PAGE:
HELSINKI -- MacGREGOR has developed an ultra deepwater lifting system using fiber rope technology.
The new ultra deepwater lifting system uses a side-mounted frame fixed onto a vessel. This allows the crane to lower a load to a depth of 1,000 m (3,281 ft), after which the load is transferred to a straight fiber rope; the crane hook is returned to the surface, reattached to the upper end of the fiber rope, and then a new length of up to 1,000 m (3,281 ft) is deployed. This hook-moving sequence can be repeated until the desired depth is reached. As landing heave compensation is enabled through a winch operation using traditional steel cable, spooling, and bending the critical fiber rope is avoided.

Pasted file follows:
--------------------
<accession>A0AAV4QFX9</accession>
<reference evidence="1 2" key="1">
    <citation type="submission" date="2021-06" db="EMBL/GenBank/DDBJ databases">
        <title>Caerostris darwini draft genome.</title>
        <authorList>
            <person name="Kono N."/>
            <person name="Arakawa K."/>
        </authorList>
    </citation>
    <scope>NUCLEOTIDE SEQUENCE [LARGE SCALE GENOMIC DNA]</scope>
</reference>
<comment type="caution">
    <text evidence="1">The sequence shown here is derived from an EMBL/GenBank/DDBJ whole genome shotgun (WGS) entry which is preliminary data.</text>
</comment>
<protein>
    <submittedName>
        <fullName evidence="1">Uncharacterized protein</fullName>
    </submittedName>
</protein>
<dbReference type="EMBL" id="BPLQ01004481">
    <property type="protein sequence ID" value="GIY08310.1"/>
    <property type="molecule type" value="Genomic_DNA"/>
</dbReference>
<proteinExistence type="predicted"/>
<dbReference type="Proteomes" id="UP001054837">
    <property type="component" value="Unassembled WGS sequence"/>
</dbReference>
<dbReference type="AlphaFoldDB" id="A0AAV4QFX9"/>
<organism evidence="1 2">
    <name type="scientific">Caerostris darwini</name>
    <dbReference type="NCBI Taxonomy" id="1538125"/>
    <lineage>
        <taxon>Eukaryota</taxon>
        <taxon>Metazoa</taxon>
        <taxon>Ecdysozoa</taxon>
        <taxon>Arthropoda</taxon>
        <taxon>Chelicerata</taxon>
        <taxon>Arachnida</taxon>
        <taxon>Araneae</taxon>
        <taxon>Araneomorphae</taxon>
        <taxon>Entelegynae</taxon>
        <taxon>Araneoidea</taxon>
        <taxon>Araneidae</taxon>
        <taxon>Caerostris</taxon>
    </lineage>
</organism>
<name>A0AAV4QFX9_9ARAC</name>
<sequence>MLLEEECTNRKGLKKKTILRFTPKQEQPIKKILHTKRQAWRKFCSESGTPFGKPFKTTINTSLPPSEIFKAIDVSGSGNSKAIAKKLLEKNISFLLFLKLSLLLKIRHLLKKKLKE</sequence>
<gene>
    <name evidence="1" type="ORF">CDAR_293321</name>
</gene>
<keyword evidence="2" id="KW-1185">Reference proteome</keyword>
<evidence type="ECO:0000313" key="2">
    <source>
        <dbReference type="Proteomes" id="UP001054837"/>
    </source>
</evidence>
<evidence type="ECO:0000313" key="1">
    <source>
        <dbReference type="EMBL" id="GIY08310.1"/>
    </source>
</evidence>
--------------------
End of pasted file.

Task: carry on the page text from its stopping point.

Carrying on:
The new lifting solution is available as 150-metric-ton (165-ton) capacity or 250-metric-ton (276-ton) capacity systems and can be supplied ready for various lengths of fiber rope.
"As the system does not weaken the fiber rope or present any challenges related to spooling the full load, MacGREGOR is confident that it can now offer a safe and reliable solution for ultra deepwater load handling," says Svein Erik Halvorsen, R&D director for MacGREGOR's Offshore division.